How to perform?

  1. Lie down on your back on a mat, supine.
  2. Bend your knees close to your chest as you exhale.
  3. Try grasping the thumbs of your respective feet with your hands.
  4. Hold this position for a few seconds while breathing normally, then let go.
  5. To return to your original stance, inhale while letting go.
  • Hal asana

Halasana is composed of two Sanskrit words: "Hala," which means plough (an agricultural implement extensively used by Indian farmers to prepare the land before sowing seeds), and "asana," which means pose. As a result, it's also known as the plough stance. The plough is used to dig deeper into the soil, and this yoga allows you to dig deeper into your mind and find calm. This is a difficult yoga to perfect, and it may take some time. You must first master your breathing technique and have adequate flexibility in order to master this asana.

Benefits:

  1. Back, hamstrings, neck, and other muscles' flexibility and strength are improved.
  2. This aids weight loss.
  3. It also helps our internal organs, such as the thyroid, pituitary, and pancreas, among others.
  4. Constipation is relieved and digestion is improved.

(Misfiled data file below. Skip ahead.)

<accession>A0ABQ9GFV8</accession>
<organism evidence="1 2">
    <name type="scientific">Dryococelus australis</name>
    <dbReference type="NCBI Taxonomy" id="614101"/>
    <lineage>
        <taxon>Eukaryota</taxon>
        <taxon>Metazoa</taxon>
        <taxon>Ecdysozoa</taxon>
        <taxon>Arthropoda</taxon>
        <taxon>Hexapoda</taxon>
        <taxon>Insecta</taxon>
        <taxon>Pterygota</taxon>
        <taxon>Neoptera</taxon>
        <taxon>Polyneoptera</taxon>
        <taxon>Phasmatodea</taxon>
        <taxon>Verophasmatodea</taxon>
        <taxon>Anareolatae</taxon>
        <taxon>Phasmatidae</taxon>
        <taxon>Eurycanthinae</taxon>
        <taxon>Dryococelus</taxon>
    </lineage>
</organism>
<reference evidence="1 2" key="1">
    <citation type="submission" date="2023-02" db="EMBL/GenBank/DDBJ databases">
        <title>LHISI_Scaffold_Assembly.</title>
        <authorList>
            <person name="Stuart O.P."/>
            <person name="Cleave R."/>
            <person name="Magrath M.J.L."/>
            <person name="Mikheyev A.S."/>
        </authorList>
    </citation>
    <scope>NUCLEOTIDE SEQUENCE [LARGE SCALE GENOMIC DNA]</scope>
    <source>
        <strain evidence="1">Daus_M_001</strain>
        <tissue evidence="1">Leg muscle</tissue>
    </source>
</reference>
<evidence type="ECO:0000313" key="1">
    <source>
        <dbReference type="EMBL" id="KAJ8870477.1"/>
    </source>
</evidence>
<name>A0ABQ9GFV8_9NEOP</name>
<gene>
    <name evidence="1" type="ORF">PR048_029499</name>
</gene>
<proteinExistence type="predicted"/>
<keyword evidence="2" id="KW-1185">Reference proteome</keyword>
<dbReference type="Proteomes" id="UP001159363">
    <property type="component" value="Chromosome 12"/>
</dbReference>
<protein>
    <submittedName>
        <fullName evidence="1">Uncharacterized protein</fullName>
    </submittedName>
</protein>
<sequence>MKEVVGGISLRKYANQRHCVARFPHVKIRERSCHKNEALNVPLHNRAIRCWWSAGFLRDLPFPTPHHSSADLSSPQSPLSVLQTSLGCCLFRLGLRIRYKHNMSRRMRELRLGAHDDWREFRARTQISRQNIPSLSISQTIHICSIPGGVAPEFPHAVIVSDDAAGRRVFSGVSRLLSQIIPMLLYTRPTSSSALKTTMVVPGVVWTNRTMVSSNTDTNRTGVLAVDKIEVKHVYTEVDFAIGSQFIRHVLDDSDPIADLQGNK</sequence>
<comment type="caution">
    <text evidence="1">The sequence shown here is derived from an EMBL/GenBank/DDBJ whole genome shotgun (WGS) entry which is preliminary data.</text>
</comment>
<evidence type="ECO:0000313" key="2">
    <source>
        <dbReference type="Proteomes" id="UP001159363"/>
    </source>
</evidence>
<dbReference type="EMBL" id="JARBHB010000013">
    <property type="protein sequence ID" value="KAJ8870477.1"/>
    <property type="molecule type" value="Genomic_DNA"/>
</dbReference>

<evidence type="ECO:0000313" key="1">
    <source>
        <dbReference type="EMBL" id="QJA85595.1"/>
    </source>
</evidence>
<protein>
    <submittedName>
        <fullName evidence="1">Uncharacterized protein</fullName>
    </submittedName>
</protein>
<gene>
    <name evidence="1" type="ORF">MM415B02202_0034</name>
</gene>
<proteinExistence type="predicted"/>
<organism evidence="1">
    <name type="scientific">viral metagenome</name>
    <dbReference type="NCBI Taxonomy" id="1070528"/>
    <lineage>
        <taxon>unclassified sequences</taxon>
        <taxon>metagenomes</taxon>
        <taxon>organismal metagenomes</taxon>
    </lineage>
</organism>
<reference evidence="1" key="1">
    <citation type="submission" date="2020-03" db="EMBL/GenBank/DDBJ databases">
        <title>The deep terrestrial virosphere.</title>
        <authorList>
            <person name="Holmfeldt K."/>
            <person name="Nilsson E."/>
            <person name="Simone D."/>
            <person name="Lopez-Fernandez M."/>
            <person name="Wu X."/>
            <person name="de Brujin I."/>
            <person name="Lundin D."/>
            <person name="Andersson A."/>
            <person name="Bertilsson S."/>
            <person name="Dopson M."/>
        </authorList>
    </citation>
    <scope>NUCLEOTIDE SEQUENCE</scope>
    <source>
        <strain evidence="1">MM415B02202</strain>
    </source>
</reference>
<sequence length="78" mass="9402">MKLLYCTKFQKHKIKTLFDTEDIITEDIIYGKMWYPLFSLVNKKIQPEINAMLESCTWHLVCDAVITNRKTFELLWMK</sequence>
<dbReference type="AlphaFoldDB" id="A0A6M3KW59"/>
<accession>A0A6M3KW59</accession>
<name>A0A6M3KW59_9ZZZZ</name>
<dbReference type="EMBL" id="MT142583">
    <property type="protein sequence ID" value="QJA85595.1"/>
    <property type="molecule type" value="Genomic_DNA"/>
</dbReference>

5. Patients with sleeplessness, diabetes, cough, cold, asthma, headaches, sinusitis, and other ailments have also benefited.

How to perform?

  1. Lie supine over a mat on your back. Maintain a flat palm on the ground.
  2. On an inhale, put your hand against the ground and elevate your legs against gravity.
  3. Raise and drag your legs back until your toes are touching the ground behind your head.
  4. Hold this position for a few seconds while breathing normally. Make sure there is no pressure on the neck.
  5. To avoid injuries, press the palms on the ground when releasing the pose and carefully roll the back down utilizing core strength.

Take Away

Yoga is a natural technique to treat your health problems. If you follow professional advice and execute it correctly, there are no adverse effects. However, if you have a health problem, the first thing you should do is contact an RMP (Registered Medical Practitioner). Take your drugs on a regular basis and as directed by your doctor. Spend at least 30 minutes on these measures at the end of the day to heal more effectively and swiftly. Stay safe and healthy.